No Gods, No Monsters: A Novel
- By Cadwell Turnbull
- Blackstone Publishing
- 400 pp.
- Reviewed by Mariko Hewer
- September 14, 2021
This first book of a new trilogy is mystical, mythical — and a bit mystifying.
At first glance, No Gods, No Monsters seemed like the perfect novel for me: a sci-fi saga with a focus on relevant societal issues and a heaping side of heart. The author’s rapid perspective-shifting and multiple complex storylines, however, ultimately served to detract from — rather than add to — his story.
The book opens with a bang, and within a few pages, we’ve grasped the central premise: Monsters are real, but they don’t just walk among us — they are us. Laina, one of the main characters, experiences a traumatic event early on that explains and propels much of the narrative going forward.
After watching the beginning of a disturbing video showing a police officer repeatedly shooting what appears to be a “doglike…hulking animal,” Laina is even more aghast to see the dead beast morph into her brother, Lincoln, lying naked on the street. In her pain and confusion, she stumbles onto a secret world filled by others with extraordinary powers: invisibility, skin-shifting abilities, clairvoyance.
As might have been predicted by the last half-century of superhero movies, these powers are not limited to the good guys. The shadowy Order of the Zsouvox, which seeks “to come to understand the Beast-under-the-World and bend it to our will,” emerges at cross-purposes to those in Laina’s new fraternity, whom she holds increasingly dear.
Laina and her partner, Ridley, each find their own way to the Order of Asha but grow to have equally strong stakes in its survival. The reasons for Laina’s emotional loyalty are clear: These are the people who knew and cared for Lincoln in his last days and months, and she wants to align herself with them. It’s not as clear, however, what Ridley’s motivations are, though his love and respect for Laina are obvious, and the couple’s dynamic is one of the book’s most touching.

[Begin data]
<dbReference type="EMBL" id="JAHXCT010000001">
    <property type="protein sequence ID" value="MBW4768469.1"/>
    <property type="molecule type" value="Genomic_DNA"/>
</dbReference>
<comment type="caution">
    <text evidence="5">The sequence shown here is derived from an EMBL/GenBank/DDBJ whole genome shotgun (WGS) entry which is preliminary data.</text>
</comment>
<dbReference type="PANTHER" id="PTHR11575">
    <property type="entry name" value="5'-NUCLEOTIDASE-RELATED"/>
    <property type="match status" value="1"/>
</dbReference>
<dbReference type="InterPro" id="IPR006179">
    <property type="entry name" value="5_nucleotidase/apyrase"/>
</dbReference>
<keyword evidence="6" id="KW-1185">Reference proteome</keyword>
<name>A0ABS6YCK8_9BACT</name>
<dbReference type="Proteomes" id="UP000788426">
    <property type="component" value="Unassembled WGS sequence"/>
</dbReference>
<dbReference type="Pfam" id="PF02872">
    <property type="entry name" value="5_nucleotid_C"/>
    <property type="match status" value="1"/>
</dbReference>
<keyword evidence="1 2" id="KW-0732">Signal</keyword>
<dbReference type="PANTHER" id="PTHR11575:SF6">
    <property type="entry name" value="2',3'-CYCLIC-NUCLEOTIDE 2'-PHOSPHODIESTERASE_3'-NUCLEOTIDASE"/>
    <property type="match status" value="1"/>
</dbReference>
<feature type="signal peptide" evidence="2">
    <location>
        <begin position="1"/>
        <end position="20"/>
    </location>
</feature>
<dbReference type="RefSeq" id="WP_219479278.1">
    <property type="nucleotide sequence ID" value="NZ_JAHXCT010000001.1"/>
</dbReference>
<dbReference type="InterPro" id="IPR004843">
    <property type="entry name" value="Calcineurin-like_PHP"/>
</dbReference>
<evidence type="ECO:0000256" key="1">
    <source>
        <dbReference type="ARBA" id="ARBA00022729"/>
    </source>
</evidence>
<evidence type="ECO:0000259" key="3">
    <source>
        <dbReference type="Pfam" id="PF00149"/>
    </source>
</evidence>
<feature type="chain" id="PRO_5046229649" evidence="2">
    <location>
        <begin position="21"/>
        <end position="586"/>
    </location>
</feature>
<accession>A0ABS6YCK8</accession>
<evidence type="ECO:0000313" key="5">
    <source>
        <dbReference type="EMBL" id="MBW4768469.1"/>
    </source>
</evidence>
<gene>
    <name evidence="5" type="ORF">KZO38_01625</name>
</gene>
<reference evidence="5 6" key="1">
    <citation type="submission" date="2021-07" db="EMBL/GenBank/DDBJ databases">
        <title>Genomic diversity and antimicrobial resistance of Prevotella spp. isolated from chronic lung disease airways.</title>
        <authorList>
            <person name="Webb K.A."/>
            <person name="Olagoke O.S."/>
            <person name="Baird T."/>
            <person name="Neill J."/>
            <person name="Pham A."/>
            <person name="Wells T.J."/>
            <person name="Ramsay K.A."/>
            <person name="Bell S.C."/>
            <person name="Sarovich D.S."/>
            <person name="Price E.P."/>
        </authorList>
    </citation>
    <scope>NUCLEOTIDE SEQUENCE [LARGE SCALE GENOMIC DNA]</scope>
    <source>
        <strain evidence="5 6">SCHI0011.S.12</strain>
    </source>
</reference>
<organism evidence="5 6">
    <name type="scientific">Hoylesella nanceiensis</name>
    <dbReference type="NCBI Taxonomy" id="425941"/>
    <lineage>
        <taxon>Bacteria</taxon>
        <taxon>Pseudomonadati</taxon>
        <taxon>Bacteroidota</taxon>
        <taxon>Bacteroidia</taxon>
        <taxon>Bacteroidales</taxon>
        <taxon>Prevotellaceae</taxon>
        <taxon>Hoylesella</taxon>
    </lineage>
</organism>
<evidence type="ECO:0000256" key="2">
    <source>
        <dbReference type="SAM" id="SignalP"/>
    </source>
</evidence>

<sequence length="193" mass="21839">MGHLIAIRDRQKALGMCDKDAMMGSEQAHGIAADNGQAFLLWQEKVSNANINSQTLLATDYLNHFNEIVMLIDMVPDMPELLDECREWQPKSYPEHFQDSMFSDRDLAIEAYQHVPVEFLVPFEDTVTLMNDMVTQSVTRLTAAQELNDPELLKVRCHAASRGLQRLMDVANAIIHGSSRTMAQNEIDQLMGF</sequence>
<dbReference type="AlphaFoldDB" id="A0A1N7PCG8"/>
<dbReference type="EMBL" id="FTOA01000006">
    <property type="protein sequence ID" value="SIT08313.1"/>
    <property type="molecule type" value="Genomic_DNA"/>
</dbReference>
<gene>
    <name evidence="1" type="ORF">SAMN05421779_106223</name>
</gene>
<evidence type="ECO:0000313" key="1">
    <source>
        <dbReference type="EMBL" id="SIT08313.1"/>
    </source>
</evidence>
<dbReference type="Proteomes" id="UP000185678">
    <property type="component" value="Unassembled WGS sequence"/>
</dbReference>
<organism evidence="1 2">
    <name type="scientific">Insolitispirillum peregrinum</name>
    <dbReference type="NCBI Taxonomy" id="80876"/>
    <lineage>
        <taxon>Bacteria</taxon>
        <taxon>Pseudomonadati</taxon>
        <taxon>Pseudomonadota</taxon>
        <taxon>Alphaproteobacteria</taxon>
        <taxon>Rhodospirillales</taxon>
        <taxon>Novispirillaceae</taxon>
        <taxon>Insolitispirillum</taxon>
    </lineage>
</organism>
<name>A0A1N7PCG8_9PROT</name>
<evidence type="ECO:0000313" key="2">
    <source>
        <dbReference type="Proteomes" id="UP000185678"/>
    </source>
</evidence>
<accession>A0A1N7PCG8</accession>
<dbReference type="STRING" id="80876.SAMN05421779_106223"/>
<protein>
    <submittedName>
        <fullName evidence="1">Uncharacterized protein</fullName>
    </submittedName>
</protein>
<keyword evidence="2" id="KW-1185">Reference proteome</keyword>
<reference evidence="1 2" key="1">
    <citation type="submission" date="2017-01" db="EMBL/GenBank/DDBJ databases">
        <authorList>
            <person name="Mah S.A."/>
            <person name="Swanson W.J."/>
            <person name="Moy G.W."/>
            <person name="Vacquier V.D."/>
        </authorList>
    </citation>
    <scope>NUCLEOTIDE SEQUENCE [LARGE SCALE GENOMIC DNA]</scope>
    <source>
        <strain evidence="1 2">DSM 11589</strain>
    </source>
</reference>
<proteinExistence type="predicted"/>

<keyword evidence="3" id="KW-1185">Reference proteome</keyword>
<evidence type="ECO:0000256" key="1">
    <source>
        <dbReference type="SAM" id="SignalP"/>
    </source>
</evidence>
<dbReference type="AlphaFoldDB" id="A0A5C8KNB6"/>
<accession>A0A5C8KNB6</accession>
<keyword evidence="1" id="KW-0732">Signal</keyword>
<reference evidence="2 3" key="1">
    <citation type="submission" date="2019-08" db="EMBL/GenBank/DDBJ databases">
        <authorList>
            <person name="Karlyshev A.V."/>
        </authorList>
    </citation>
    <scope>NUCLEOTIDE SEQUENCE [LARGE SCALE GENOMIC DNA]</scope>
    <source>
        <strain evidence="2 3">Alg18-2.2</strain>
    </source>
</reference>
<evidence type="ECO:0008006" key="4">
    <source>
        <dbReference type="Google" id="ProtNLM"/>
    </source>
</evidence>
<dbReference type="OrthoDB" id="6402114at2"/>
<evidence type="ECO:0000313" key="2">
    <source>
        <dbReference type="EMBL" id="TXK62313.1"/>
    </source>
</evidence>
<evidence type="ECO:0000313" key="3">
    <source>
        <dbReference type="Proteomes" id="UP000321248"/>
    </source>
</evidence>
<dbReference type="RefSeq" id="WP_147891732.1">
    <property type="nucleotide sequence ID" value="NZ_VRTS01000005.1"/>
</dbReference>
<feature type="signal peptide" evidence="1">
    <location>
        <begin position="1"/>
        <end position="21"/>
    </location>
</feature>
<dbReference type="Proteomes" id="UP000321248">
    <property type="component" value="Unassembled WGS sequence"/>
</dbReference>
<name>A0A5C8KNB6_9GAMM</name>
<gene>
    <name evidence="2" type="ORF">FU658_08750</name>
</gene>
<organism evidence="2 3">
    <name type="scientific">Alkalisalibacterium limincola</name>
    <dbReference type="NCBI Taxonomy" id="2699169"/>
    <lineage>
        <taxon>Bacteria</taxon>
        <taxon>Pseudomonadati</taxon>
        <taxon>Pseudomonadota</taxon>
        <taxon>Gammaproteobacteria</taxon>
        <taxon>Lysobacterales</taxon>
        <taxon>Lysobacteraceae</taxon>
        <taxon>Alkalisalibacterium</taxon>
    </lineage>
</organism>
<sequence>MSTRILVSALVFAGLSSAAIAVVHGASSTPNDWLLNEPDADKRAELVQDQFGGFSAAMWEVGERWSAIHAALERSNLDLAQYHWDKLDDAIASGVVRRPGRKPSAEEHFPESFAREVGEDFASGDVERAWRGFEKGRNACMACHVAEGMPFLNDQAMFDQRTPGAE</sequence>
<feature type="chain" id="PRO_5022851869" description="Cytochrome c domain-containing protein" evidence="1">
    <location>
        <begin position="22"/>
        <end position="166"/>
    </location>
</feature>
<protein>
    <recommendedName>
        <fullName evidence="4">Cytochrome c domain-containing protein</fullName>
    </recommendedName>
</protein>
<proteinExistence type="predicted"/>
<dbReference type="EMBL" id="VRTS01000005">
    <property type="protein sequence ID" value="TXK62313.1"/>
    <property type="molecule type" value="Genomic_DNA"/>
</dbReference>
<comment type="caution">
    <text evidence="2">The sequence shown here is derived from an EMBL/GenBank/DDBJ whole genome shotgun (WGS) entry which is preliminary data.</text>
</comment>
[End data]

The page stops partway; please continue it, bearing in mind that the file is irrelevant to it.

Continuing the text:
In a reflective passage about the complexities of an interaction with an old friend, Ridley muses about his relationship with Laina:
Even back then, up close, Marcus couldn’t understand Ridley’s asexuality. And now, at a distance, he’s getting it wrong again, assuming that it was Laina who had decided to have sex with other people because Ridley wasn’t interested.
But the truth is much simpler. Laina and Ridley had found each other exactly as they were, and loved each other still.
The storyline involving Laina and Ridley is the novel’s most prominent, but Turnbull intersperses it with several different perspectives all arcing toward the same outcome. While this does help the reader understand the global stakes of the conflict, the author’s habit of shifting viewpoints mid-scene can be jarring.
The writing zigzags from first person to third person too quickly to process easily. In this one four-paragraph span, for instance, Turnbull switches perspective four times, the first-person viewpoint emanating from a mysterious character invisible to the others:
It is a woman’s voice. Sweet. Not at all threatening. Laina is too stunned to speak.
I am just as shocked as she is. No one is there. No one has been there.
“I can get you the video," the woman continues. "Show you what happened that night. Do you want to know what happened that night?"
The voice sounds Caribbean. Laina has family from St. Lucia, and the woman’s voice sounds something like that, but also different. I recognize the accent because I’ve heard it all my life.
It may be that some of the mysteries in No Gods, No Monsters are answered in its planned sequels; any author of a series knows it’s just good sense to leave some riddles unsolved in the first book. But readers will have to decide whether they’re willing to wait for the payoff.
Mariko Hewer is a freelance editor and writer. She is passionate about good books, good food, and good company. Find her occasional insights of varying quality on Twitter at @hapahaiku.